For those who believe in cheat meals and think that you’re being a little dramatic about the crumbs on the break-room counter, I suggest the “every crumb counts” mantra. Explain that a crumb or less is all you need to get sick. Explain that a celiac will never get to have another cheat meal again – or risk months of recovering from an autoimmune reaction.
Challenge: Less-Than-Scrupulous Coworkers
What if you’re lucky enough to work with another person with celiac disease? You two can frolic around at lunchtime, finding safe places to eat and naturally become best friends, right? But what if you work with a celiac who doesn’t follow the rules? What if your-soon-to-be-best-friend has been spreading myths about safe gluten-free food? What if you suddenly look like the picky eater in a group of celiacs?
(1) Perhaps this coworker hasn’t learned how to be a healthy celiac. I didn’t worry about cross-contamination at first, mostly because no one told me how important it was. You need to take this as an educational moment and talk about the ins-and-outs of celiac disease. You then need to both approach HR and management about making sure you’re both accommodated to the best of their ability.
(2) If the coworker says, “I know I should be strictly gluten-free but I cheat all the time,” it’s time for some serious education. This isn’t just a tummy ache. Inform your coworker that continuing to eat gluten after a celiac diagnosis is a really bad idea. Cheating is never okay. In any event, explain to your management that you must have a strict 100% gluten-free existence during 9-5.
Challenge: Harassment and Discrimination
What if things get nastier? What if coworkers or even your supervisor just don’t understand, regardless of countless chances of education? It might be time to consider the Americans with Disabilities Act.
You might be thinking, is celiac disease a disability? Let’s look at what the ADA considers a disability according to their website and a recent case study involving Lesley University.
A disability as defined by the ADA is a mental or physical impairment that substantially limits a major life activity, such as eating. Major life activities also include major bodily functions, such as the functions of the gastrointestinal system. Some individuals with food allergies have a disability as defined by the ADA, particularly those with more significant or severe responses to certain foods. This would include individuals with celiac disease and others who have autoimmune responses to certain foods, the symptoms of which may include difficulty swallowing and breathing, asthma, or anaphylactic shock.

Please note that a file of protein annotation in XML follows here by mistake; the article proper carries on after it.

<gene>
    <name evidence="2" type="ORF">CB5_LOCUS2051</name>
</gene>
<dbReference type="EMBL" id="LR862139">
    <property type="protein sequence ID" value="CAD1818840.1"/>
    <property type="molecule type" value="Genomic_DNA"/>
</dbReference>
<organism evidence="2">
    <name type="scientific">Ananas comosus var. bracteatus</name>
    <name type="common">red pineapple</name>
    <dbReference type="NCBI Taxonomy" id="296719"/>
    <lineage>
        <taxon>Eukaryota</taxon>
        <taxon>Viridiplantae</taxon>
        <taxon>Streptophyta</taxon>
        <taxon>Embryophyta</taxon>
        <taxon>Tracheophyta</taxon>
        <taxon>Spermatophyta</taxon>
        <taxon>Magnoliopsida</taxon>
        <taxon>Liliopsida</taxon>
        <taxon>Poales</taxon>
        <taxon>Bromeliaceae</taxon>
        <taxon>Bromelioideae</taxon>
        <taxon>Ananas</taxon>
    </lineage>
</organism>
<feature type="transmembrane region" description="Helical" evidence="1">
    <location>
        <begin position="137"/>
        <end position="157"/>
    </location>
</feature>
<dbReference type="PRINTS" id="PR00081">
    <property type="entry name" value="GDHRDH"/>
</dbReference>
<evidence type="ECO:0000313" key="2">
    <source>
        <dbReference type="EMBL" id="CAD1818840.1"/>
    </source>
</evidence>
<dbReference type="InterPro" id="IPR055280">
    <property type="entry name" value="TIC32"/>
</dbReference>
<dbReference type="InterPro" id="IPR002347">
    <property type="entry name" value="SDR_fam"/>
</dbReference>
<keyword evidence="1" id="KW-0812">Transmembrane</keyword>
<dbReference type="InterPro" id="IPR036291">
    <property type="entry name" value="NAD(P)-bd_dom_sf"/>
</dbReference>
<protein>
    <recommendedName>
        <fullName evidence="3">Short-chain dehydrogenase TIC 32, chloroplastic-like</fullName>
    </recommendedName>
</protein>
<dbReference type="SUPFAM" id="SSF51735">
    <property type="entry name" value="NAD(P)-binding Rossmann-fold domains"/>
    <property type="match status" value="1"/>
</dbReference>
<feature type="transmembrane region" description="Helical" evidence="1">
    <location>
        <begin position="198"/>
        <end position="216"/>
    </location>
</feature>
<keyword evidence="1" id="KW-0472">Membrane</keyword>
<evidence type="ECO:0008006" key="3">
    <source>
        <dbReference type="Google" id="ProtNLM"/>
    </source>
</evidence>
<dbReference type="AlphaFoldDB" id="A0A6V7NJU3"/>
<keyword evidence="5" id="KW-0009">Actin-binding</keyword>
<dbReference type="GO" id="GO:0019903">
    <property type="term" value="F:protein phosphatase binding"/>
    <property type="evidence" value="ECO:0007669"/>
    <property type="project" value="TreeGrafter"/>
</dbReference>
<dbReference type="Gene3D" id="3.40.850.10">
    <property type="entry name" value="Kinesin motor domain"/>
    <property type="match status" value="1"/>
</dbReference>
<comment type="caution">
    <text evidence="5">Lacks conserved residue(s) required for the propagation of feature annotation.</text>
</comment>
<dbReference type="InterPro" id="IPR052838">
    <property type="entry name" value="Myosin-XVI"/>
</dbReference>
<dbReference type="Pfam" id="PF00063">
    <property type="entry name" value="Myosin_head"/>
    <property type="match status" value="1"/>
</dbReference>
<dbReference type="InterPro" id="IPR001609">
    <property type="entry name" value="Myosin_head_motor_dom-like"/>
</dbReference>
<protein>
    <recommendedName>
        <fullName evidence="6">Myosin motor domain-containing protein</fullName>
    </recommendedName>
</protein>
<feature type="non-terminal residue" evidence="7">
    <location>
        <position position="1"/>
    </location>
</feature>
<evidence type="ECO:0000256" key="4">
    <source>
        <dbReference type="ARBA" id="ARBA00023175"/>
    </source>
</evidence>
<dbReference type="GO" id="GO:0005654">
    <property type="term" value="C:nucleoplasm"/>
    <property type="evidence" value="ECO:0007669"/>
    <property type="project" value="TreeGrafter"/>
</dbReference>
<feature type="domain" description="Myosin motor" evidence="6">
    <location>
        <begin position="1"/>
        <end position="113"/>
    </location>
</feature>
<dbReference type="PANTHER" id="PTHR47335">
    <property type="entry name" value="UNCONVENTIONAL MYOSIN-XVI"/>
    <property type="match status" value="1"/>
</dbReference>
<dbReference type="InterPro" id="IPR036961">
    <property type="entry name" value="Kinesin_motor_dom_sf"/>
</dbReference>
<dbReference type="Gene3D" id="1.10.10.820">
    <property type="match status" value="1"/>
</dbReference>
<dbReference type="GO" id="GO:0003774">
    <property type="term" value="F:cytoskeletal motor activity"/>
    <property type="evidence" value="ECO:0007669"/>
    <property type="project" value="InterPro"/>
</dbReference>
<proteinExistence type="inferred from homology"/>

According to the ADA, discrimination is prohibited in all employment practices, including job application procedures, hiring, firing, advancement, compensation, training, and other terms, conditions, and privileges of employment. It applies to recruitment, advertising, tenure, layoff, leave, fringe benefits, and all other employment-related activities.
Reasonable accommodation is any modification or adjustment to a job or the work environment that will enable a qualified applicant or employee with a disability to participate in the application process or to perform essential job functions. Reasonable accommodation also includes adjustments to assure that a qualified individual with a disability has rights and privileges in employment equal to those of employees without disabilities.
What does this mean for someone with celiac disease or a food allergy in the workplace? According to About.com, the ADA might cover opportunities, such as requiring an employer to provide you with a special meal if you needed to attend a lunch meeting where the only food available was provided by that employer, or allowing you more frequent restroom breaks than other workers.
While working with your HR person to talk about ADA compliance might seem difficult, it may be just what you need to function happily and healthfully in your career.
Do you have tips or tricks for navigating a gluten-free or allergy-friendly workplace? What did you do when you started a new job? How did your management team react?
Originally posted July 2014